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Forget beer and tea: She picks the right wines for high-end Chinese food

Christine Parkinson Portrait

Christine Parkinson

Christine Parkinson, the worldwide wine buyer for London-based Hakkasan Group’s Michelin-rated restaurants, reveals some of her secrets.

By Alan J. Wax 

What wine with Chinese food?

An oft-debated topic with Riesling or Gewurztraminer the usual answers— or beer, or tea.

But don’t tell that to Christine Parkinson, the London-based global group wine buyer at Hakkasan Group restaurants, whose chain of stylish, high-end Chinese food outposts spans the globe. Its 12 locations in London, Beverly Hills, Miami, San Francisco, Las Vegas, Beverly Hills, New York, Abu Dhabi, Dubai, Doha, Mumbai and Shanghai, have become destinations for wine as well as Cantonese cuisine.

Recently, I met with Parkinson, who’s been called “one of the most creative wine buyers in the UK” by English wine writer Jancis Robinson, at the almost two-year-old New York City Hakkasan, to gain insight on how she crafted the Hakkasan wine program and how the food that is served influences the wines on the list.

The interior of New York's Hakkasan restaurant

Latticework decor in New York’s Hakkasan restaurant

The New York Theater District location at 311 W. 43rd St. is a stunner. The 11,000-square foot, 200-seat foot eatery is sleek, decorated with marble, ornate wood latticework, glass and mirrors and deep blue colors. The restaurant was bustling with an après-work crowd at the time of our meeting.

Parkinson, who was tasked in 2001 by former Hakkasan CEO Niall Howard to create the first Hakkasan wine list in London, was recruited just 10 weeks before it opened. She has since become regarded as a pioneer in pairing wines with Cantonese cuisine

In those days, she recalled, “it was tea or lager beer” with Chinese food in Britain.

Putting together that first wine list required much research, guidance from colleagues and, of course, lots of tasting, she said, noting she decided at the start “to look for lovely wines.” The wines, of course, had to match the food—all of it. Parkinson and a group of sommeliers and Hakkasan’s chef settled in temporarily at another restaurant and tasted and matched. “The experience taught me that some wines taste dreadful with Cantonese cuisine,” she said, noting that to make the cut, a wine must work with every dish on the menu. “If it goes with the food, I’ll put it on the list.”

Chinese cuisine with its multitude of flavors — mild, savory, sweet and spicy, “makes life very hard for wine,” said Parkinson who said she acquired her wine knowledge as a food and beverage manager, a job that was preceded by work as a chemical analyst and head chef. “From my experience so many wines don’t work with the food. If a customer doesn’t like the match up, she added, they’ll return to their tea and beer.”

Hakkasan's Hakka Noodles with mushrooms and chives

Hakkasan’s Hakka Noodles with mushrooms and chives

Roasted Silver Cod with Champagne and Chinese Honey

Roasted Silver Cod with Champagne and Chinese Honey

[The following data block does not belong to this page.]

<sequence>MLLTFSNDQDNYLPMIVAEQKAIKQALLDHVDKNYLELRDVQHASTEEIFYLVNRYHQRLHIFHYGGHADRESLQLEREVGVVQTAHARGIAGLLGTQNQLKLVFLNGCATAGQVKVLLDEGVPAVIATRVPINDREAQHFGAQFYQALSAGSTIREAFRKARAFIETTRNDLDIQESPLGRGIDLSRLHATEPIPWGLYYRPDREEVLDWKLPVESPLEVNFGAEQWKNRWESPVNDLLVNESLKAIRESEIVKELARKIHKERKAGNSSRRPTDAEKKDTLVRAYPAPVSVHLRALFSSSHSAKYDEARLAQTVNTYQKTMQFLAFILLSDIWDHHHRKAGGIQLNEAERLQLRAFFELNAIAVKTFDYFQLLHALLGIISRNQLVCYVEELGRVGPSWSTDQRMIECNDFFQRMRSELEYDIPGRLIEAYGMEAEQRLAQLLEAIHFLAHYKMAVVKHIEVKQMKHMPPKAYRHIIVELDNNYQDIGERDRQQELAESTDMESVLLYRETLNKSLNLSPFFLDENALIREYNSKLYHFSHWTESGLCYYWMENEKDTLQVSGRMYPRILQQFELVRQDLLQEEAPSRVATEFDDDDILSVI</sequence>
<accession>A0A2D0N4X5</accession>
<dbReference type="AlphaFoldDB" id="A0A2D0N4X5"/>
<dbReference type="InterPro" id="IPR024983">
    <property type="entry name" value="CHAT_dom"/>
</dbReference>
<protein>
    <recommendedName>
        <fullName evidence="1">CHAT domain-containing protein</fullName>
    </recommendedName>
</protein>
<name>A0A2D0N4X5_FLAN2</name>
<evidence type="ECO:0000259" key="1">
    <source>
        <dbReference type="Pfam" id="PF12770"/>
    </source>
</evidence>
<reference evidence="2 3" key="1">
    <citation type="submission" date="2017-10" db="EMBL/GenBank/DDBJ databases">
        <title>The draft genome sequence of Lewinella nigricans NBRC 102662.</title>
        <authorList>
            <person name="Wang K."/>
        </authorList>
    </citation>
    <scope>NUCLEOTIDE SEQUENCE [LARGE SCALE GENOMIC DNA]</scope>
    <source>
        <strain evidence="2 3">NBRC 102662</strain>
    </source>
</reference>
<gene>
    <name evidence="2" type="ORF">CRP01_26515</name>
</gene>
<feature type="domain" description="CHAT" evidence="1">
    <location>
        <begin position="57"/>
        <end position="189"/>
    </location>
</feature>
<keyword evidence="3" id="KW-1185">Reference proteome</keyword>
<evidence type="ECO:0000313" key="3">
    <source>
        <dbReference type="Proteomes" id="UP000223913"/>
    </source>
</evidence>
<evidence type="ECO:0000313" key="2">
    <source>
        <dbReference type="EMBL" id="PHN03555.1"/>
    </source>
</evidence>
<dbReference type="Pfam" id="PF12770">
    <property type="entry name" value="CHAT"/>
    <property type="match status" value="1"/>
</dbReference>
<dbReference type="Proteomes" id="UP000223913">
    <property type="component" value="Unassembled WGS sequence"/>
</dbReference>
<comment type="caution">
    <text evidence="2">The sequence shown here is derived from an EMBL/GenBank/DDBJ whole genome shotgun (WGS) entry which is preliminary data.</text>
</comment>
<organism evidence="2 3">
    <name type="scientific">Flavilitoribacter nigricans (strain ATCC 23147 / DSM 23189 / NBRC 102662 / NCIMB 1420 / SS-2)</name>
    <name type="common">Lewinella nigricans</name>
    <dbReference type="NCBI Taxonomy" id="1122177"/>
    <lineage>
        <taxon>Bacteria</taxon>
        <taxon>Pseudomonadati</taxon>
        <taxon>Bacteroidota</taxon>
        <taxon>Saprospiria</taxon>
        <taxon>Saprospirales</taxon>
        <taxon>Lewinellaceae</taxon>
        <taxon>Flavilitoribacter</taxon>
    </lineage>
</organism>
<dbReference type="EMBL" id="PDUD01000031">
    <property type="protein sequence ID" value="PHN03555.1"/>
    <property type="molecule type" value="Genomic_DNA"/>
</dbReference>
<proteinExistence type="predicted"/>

As we chatted, we nibbled on delicately flavored hakka steamed noodles tossed with mushrooms and chives and an addictive, sweetish Roasted Silver Cod with Champagne and Chinese Honey. We sipped Ca’ dei Frati Lugana I Frati, an Italian 100 percent Lugana (Trebbiano)-based wine from Lombardy that’s been on Hakkasan wine lists since 2001. A delicate, fragrant wine with floral, apricot and almond notes, it suited both dishes.

Parkinson and her teams of sommeliers have tasted every wine on the restaurants’ lists with the cuisine and continue to taste new wines every Tuesday in each location.

Hakkasan’s wine list is formatted to minimize confusion.  Various sections reflect the categories that Parkinson has placed the wines for Hakkasan’s guests. Each title is followed by a simple, brief explanation. Each page essentially is a separate list.

The lists vary by location, due to availability of the various wines, but Parkinson noted, at their hearts, they are all similar.

The  New York wine list, has about 350 wines, listed in order of body and flavor from light to rich, starting at $30 for the Chilean Riesling, Neblina Vineyard Leyda 2008, and climbing to almost $3,000 for a 1982 Chateau Mouton-Rothschild. Virtually every wine-producing region in the world is represented, including Greece and New York’s Finger Lakes with Dr. Konstantine Frank Rkatsiteli. There are also 23 different sakes. Nine wines are available by the glass.

Sauvignon Blanc is the group’s top seller by the glass. At the New York Hakkasan it’s Astrolabe, a dry, full bodied New Zealand Sauvignon Blanc that goes for $15 a glass or $57 a bottle.

Parkinson says the restaurant’s top selling red is a tempranillo-based Rioja Reserva, Remelluri 2008, which goes for $80 a bottle.

Hakkasan’s menu often pairs best with wines that are fruity, have soft tannins and are light to medium in body, she said, adding, “Sherry is very good with the food – Tio Pepe [Fine Sherry] or a dry Amontillado Sherry with our food is one of my favorites.”

Hakkasan NY, 311 W 43rd St, New York, NY 10036 (212) 776-1818

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